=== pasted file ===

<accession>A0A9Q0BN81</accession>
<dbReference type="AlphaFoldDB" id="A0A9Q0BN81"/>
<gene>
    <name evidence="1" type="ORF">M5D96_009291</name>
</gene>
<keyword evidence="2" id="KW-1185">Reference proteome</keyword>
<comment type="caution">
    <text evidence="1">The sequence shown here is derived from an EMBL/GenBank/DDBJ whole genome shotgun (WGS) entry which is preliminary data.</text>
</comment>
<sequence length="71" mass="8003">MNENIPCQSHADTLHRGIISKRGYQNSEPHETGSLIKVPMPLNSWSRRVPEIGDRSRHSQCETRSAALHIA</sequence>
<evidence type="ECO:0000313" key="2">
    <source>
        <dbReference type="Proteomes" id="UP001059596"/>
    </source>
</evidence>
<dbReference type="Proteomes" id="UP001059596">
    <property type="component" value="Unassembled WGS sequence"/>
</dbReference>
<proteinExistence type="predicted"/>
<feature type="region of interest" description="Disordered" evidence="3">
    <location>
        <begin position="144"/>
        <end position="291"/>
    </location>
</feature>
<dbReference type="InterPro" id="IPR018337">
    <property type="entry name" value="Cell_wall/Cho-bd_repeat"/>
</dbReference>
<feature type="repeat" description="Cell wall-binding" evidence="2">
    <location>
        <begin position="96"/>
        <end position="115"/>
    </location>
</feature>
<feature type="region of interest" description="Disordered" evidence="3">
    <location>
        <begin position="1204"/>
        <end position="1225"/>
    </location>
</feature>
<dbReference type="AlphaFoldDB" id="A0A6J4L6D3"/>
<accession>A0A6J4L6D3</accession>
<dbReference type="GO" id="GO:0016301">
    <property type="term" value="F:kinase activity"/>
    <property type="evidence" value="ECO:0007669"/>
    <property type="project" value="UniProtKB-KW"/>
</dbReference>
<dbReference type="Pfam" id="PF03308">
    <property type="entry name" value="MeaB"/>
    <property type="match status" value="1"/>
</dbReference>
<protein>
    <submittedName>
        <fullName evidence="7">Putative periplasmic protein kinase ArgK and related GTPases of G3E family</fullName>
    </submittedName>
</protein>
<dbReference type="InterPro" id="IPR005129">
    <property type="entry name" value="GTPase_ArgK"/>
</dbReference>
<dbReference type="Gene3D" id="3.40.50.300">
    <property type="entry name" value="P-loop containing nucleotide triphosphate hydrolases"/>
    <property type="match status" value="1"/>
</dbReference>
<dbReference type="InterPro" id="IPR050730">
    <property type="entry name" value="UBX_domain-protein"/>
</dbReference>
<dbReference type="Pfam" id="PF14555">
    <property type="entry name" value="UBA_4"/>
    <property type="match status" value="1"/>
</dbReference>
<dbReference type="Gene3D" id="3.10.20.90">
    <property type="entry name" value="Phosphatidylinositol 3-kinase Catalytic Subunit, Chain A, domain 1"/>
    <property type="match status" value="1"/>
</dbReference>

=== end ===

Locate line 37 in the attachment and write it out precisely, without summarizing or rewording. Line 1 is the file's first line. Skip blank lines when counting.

        <begin position="1204"/>